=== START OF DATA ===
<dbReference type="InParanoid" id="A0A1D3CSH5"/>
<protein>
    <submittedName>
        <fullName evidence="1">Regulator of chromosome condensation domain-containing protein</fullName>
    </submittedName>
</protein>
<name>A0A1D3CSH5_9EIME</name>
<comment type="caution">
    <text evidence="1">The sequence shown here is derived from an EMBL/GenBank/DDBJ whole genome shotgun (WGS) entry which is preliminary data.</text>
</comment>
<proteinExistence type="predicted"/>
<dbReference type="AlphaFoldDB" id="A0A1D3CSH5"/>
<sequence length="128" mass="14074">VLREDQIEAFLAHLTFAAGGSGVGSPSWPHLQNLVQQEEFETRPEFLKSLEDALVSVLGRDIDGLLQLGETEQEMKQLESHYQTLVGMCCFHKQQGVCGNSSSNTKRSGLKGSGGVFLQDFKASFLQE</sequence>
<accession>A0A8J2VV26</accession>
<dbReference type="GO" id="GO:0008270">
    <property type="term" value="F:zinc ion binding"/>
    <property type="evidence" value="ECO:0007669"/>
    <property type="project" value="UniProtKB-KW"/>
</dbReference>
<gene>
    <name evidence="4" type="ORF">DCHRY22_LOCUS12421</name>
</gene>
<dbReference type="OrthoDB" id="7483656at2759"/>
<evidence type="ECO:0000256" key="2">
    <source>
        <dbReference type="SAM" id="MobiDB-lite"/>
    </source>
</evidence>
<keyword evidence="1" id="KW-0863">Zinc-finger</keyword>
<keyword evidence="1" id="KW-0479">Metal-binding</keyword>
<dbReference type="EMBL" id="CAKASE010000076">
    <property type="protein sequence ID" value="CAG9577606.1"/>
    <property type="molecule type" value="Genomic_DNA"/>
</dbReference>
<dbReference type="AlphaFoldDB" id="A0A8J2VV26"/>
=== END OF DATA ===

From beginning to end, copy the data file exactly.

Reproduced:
<dbReference type="InParanoid" id="A0A1D3CSH5"/>
<protein>
    <submittedName>
        <fullName evidence="1">Regulator of chromosome condensation domain-containing protein</fullName>
    </submittedName>
</protein>
<name>A0A1D3CSH5_9EIME</name>
<comment type="caution">
    <text evidence="1">The sequence shown here is derived from an EMBL/GenBank/DDBJ whole genome shotgun (WGS) entry which is preliminary data.</text>
</comment>
<proteinExistence type="predicted"/>
<dbReference type="AlphaFoldDB" id="A0A1D3CSH5"/>
<sequence length="128" mass="14074">VLREDQIEAFLAHLTFAAGGSGVGSPSWPHLQNLVQQEEFETRPEFLKSLEDALVSVLGRDIDGLLQLGETEQEMKQLESHYQTLVGMCCFHKQQGVCGNSSSNTKRSGLKGSGGVFLQDFKASFLQE</sequence>
<accession>A0A8J2VV26</accession>
<dbReference type="GO" id="GO:0008270">
    <property type="term" value="F:zinc ion binding"/>
    <property type="evidence" value="ECO:0007669"/>
    <property type="project" value="UniProtKB-KW"/>
</dbReference>
<gene>
    <name evidence="4" type="ORF">DCHRY22_LOCUS12421</name>
</gene>
<dbReference type="OrthoDB" id="7483656at2759"/>
<evidence type="ECO:0000256" key="2">
    <source>
        <dbReference type="SAM" id="MobiDB-lite"/>
    </source>
</evidence>
<keyword evidence="1" id="KW-0863">Zinc-finger</keyword>
<keyword evidence="1" id="KW-0479">Metal-binding</keyword>
<dbReference type="EMBL" id="CAKASE010000076">
    <property type="protein sequence ID" value="CAG9577606.1"/>
    <property type="molecule type" value="Genomic_DNA"/>
</dbReference>
<dbReference type="AlphaFoldDB" id="A0A8J2VV26"/>